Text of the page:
Should Snorkeling Require Training?

Some scuba diving instructors think it’s not a bad idea to require some form of training to don a mask, fins and snorkel.

Should snorkeling require training? A number of dive professionals and operators have begun to suggest that snorkeling takes a bit more practice than we thought. At tropical vacation spots around the world, thousands of people enjoy snorkeling every day. Whether they head out on their own or as part of a snorkeling trip, very few places, if any, require any training or certification before donning mask, fins and snorkel. The general assumption seems to be that if you can swim (kind of) and you can breathe, you can snorkel. Should snorkeling require training? Here we’ll examine the arguments in favor of snorkel training.

Why should snorkeling require training?

First, there have been quite a few problems with snorkelers endangering not only themselves, but their surroundings. The problem, as mentioned, is the notion that anyone can snorkel regardless of skill level, age, or fitness level. Swimmers and snorkelers have caused substantial damage to the shallow-water coral in Sharm el-Sheik’s Naama Bay area. Because snorkelers don’t have dive training, they don’t always think of the damage they can do by putting their feet down on top of a sensitive coral reef.

In Hawaii, there’s a general call for more safety considerations when it comes to water sports and tourists. Compared to other coastal vacation spots, the state has a fairly high rate of drowning. It accounts for almost half of all tourist deaths, and quite a few of these from snorkeling specifically. The death of a Korean man while snorkeling resulted in a call by Australian dive instructors to require training for snorkeling, led by former dive instructor Brett Bell. Poor swimming abilities, lack of knowledge about currents, marine life, and other risk factors can all put a snorkeler in danger.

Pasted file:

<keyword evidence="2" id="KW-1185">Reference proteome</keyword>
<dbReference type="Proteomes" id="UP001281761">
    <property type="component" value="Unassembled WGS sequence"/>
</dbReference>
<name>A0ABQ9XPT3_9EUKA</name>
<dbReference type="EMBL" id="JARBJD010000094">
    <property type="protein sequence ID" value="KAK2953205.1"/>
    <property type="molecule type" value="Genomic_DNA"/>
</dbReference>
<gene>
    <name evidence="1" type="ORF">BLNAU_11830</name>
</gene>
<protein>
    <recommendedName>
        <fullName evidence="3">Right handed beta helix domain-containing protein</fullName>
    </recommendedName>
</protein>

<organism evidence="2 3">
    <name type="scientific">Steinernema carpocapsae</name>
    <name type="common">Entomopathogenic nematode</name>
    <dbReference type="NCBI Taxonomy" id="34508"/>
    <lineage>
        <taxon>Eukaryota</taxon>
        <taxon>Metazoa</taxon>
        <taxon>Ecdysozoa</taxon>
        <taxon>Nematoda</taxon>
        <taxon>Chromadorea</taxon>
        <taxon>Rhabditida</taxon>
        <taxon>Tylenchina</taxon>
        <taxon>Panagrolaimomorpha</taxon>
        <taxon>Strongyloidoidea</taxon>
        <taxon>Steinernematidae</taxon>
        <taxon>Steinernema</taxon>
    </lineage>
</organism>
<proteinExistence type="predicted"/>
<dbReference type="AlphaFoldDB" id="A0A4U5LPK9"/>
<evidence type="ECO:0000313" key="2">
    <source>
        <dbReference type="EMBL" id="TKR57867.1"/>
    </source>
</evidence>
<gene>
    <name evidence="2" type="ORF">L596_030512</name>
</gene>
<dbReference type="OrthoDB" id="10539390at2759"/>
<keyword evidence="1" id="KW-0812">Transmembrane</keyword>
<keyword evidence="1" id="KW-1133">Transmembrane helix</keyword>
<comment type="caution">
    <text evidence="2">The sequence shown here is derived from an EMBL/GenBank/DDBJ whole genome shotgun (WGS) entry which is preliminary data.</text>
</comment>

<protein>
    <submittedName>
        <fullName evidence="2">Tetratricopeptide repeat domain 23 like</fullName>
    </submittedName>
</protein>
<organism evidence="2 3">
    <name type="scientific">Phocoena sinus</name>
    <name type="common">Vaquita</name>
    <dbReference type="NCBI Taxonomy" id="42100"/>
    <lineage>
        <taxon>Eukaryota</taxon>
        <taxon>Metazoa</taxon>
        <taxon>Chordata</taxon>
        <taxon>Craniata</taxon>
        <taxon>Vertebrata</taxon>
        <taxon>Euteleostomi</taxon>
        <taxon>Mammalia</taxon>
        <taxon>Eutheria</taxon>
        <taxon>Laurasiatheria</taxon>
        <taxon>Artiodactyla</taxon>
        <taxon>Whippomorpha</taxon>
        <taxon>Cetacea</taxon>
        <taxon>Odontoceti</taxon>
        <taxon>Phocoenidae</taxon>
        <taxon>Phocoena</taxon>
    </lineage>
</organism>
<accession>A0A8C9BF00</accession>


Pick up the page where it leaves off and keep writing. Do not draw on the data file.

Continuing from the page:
Some snorkelers, driven by curiosity or inspired by the popularity of breath-hold freediving, venture far beneath the surface with no training in extended breath-holding. Bell sites shallow-water blackout as a significant danger to inexperienced snorkelers. This can happen when they dive deep while holding their breath. They may faint just before reaching the surface as the oxygen partial-pressure drops below the threshold required to maintain consciousness.

What should a snorkeling course include?

Because of these risks to both the practitioner and the environment, a snorkeling course should include swimming skills, gear familiarity, environmental awareness and safe breath-holding techniques. This should be coupled with a warning not to push a short dive below the surface into full-on freediving territory. Bell also points to the value of teaching the one-up-one-down buddy system known from freediving to further ensure snorkel safety.

A lot of dive organizations already have snorkeling or skin-diving courses on offer. They’re taught infrequently, however due to lack of interest from the public. But perhaps it’s time to turn a course on these foundational skills from an elective to a requirement.